5 Common Things That Are Far More Life-Threatening Than the Things You Actually Fear

What’s something that you’re afraid of because it can kill you?

We don’t want to scare you or make you more anxious, but the world can be a frightening place. Images of accidents, natural disasters, violence, and other such dangers permeate our media, startling fear in many.

While most people are more or less aware of these threats, other, far more mundane things are statistically much more likely to kill us. For instance, a rip current is more likely to get you before a shark does.

We’ve rounded up five common things that are far more life-threatening than the things most of us actually fear. Let’s get started!

food poisoning
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1. Food poisons more people than carbon monoxide

Every year, around 430 people die in the United States of carbon monoxide poisoning. Cars produce carbon monoxide every day, and your furnace might make the next freezing winter night your last. Once inhaled, carbon monoxide bonds to the hemoglobin in the blood, making this vital body fluid useless.

While the concerns surrounding this dangerous killer are understandable, you may want to worry more about improperly cooked food. Foodborne diseases kill 3,000 US residents per year. Most food poisoning cases are caused by poultry, although leafy greens, nuts, and fruits cause many cases as well.

Several deaths might be prevented by basic measures such as proper handwashing and cooking food at the right temperature.

2. Summer’s heat will kill you before lightning

Not only does it get hot in the summer, but during the summer months is also when one might fear encountering temperatures hotter than the sun’s surface. Lightning can hit temperatures of 50,000 degrees F, causing serious burns as well as killing an average of 50 people each year in the US. Contrary to popular belief, most lightning strike victims aren’t struck directly but instead die because they’re near another object that is struck.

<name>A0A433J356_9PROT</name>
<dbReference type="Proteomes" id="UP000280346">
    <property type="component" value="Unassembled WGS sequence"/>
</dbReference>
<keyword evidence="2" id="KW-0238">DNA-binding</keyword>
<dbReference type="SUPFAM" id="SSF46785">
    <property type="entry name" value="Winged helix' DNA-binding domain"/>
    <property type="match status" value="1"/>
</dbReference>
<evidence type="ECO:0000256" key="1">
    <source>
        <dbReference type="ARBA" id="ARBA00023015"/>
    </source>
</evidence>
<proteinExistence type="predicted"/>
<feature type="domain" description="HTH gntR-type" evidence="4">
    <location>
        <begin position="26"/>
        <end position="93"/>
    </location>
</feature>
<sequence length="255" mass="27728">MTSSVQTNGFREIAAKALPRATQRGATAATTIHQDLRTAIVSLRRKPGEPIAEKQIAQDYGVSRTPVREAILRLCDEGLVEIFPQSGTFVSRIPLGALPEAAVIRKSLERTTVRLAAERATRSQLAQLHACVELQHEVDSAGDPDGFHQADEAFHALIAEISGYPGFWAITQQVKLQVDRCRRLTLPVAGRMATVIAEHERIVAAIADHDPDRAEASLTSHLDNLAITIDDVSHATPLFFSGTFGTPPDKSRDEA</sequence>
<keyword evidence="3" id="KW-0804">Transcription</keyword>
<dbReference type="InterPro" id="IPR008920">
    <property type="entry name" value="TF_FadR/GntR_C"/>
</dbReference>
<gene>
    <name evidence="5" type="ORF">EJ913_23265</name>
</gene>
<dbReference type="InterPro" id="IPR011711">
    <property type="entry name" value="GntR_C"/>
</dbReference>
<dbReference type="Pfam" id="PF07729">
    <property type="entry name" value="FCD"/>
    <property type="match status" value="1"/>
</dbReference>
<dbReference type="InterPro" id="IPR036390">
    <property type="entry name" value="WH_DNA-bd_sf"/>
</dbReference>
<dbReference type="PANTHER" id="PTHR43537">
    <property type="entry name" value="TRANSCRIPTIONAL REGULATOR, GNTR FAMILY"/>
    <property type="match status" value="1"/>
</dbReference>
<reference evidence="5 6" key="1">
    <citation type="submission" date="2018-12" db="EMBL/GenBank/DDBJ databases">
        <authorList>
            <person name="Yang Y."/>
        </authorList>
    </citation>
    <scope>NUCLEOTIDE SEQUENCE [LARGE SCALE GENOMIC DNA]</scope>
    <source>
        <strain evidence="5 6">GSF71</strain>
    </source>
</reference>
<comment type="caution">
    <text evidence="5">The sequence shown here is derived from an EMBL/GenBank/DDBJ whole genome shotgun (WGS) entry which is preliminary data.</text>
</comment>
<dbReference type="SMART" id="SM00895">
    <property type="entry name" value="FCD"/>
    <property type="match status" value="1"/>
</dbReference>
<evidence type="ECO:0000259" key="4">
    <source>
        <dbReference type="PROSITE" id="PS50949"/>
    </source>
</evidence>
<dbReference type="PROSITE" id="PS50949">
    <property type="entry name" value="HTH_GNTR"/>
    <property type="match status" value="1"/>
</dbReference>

While the fear of dying like this is understandable, you’re over 10 times more likely to succumb to excessive heat exposure, which usually kills 618 people each year in the United States.

Dying from heat is a pretty nasty way to go. As your temperature goes up, your body tries to cool down by sending more blood closer to the skin to radiate heat. This process deprives your internal organs of oxygen, and once your temperature reaches 104 degrees F, your kidneys fail and your brain will get less blood. If your body makes it to 120 degrees F and you’re not already dead, your body cells will suffer direct heat damage.

Photo by Lemonsoup14 from Shutterstock

3. A rip current will get you before a shark does

Going to the beach is a common and enjoyable summer pastime for people across the globe. Such outings aren’t without danger, of course. You could get sung by a jellyfish, suburned, or bitten by a shark.

Most unprovoked shark attacks on humans happen because the shark mistakenly identifies the victim as a fish or seal. In situations like this, they usually take one bite and then swim away upon testing a distinctive lack of fish or seal. Of course, those single bites can still cause severe injury or death.